From Jan. 1, 2018, to date, Coldwell Banker in Sarasota has sold or held a contract on 25 properties over $3 million and Pettingell sold seven, said Laitin Schwerin, a senior public relations specialist in a Sarasota Coldwell Banker office. During that same time span in 2017, the company sold 20 properties in that price range, and Pettingell sold six.

Apparently, if you list a luxury home, someone will come to buy.

Sarasota Herald-Tribune June 22, 2018

Sales of $4 Million-Plus Homes Surging in Sarasota-Manatee

Sales of big homes for big bucks continue to be brisk in the Sarasota-Manatee real estate market. Latest sales trends show buyers’ search for value, waterfront and newer homes in current market.

Over the past six months, 28 homes and condominiums in the two counties sold for more than $4 million. Over the same six months in 2016-2017, only 10 properties were sold at that high price point.

 “These are impressive numbers,” Roger Pettingell of Coldwell Banker Real Estate said. He specializes in luxury waterfront properties in Sarasota and Longboat Key. Luxury homes are “moving really good,” he said. “It’s exciting, actually.”

 Others echo those views, citing the Sarasota-Manatee market’s value and attractiveness.

“It’s a really positive trend,” said Joel Schemmel of Premier Sotheby’s International Realty. “Hopefully, the market will continue to accelerate.”

 “These are starting to make us look like a real luxury market,” Pettingell said. And the market is still not overpriced, he said, unlike Naples and Palm Beach.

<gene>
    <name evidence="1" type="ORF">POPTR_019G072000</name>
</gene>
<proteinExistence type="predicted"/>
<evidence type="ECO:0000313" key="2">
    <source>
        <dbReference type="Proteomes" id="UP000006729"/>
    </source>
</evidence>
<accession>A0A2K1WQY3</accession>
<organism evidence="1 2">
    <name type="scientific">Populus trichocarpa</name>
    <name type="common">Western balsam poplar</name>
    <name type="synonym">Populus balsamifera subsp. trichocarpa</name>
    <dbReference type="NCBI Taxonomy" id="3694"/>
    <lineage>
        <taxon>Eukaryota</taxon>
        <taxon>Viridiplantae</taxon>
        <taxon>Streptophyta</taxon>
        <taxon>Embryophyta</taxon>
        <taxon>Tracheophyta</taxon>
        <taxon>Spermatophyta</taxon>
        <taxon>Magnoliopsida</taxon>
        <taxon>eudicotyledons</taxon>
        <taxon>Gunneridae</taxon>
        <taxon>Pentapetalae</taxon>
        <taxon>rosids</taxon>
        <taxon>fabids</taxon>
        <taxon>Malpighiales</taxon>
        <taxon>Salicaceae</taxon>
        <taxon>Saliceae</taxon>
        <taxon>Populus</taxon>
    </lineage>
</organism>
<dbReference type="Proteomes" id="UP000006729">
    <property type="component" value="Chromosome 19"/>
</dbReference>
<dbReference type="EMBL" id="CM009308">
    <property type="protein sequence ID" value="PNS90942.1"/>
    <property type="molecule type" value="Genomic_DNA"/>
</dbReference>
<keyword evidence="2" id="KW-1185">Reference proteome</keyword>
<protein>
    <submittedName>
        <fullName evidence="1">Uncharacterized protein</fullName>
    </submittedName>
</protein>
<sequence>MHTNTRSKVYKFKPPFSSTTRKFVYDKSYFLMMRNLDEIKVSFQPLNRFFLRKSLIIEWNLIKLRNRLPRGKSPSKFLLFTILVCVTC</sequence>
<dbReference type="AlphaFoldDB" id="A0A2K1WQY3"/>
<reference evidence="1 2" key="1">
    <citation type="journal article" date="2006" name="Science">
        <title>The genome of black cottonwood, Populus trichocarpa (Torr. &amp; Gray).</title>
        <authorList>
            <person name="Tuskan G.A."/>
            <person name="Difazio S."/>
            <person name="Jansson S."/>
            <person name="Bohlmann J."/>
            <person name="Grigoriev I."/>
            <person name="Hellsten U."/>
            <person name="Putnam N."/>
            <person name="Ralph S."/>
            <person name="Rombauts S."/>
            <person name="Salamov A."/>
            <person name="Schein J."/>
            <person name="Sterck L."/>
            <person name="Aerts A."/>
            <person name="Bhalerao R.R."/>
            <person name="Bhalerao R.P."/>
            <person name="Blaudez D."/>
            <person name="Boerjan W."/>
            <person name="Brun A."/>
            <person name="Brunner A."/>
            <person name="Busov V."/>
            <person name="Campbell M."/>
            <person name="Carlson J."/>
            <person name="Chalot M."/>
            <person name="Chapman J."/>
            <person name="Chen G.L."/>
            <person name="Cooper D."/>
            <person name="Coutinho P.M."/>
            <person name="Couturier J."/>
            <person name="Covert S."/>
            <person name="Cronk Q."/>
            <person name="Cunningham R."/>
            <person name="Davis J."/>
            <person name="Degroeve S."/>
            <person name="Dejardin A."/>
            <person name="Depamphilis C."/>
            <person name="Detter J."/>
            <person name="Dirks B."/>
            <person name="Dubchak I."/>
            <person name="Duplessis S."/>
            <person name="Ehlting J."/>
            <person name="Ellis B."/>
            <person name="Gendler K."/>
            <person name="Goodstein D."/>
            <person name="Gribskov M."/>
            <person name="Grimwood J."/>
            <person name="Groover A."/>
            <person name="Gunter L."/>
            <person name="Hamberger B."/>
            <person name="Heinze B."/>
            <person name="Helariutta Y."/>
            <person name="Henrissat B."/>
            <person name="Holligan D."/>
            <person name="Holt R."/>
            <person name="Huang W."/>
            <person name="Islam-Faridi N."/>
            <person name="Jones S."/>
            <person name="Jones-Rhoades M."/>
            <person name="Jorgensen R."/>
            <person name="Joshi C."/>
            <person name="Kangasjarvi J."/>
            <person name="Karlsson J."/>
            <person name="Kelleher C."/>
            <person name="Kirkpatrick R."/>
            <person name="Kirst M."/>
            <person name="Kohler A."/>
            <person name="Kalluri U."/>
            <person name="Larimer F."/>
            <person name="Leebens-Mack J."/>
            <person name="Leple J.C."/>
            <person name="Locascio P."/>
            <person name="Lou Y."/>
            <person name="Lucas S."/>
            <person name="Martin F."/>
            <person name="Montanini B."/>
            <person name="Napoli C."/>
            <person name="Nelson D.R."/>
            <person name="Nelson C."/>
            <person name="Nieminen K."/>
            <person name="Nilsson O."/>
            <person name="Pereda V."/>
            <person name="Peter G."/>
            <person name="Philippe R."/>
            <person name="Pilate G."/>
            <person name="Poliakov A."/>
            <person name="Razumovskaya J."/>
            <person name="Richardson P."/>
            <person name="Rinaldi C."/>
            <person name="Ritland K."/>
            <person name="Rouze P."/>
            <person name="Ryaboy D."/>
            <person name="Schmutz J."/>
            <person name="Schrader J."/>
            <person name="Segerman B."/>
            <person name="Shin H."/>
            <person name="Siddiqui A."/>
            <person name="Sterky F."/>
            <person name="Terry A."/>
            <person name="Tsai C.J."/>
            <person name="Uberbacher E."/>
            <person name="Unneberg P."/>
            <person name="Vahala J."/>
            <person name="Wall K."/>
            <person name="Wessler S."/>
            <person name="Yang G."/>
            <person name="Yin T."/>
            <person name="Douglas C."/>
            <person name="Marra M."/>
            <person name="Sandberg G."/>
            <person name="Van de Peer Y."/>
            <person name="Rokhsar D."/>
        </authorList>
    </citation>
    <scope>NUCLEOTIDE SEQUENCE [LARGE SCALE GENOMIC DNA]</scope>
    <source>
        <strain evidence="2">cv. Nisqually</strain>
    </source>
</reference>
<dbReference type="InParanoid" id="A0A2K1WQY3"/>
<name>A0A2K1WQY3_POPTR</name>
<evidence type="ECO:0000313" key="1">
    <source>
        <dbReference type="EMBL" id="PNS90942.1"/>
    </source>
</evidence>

Brian Loebker, a Realtor with Michael Saunders & Co., called the high-end buyer interest “extremely strong right now.”

Amenities and Value

 “Our customers cite Sarasota as a location filled with amenities and value — you would pay double, or maybe triple, for the same home in other locations like Miami or Naples,” Loebker said. “The Sarasota luxury real estate market is commanding the highest level of interest and attraction in its history at this moment.”

Schemmel calls Sarasota a “destination market.”

Buyers continue to be discriminating in the properties they view, Loebker said. “There is zero tolerance for over-paying or even viewing properties which seem over-priced. The buyers are active, paying with cash, and willing to strike a deal immediately provided it is fair and just for both buyer and seller,” he said. “Any signs of greed or over-self-confidence, and the buyers will never view the property.”

The sheer number of $4 million-plus homes currently awaiting buyers may appear to be just as mind-boggling as the sales figures.

As of April 13, 103 homes were listed for $4 million or more in Sarasota and 19 in Manatee, including single-family homes, condos and townhomes, figures from My Florida Regional MLS indicate.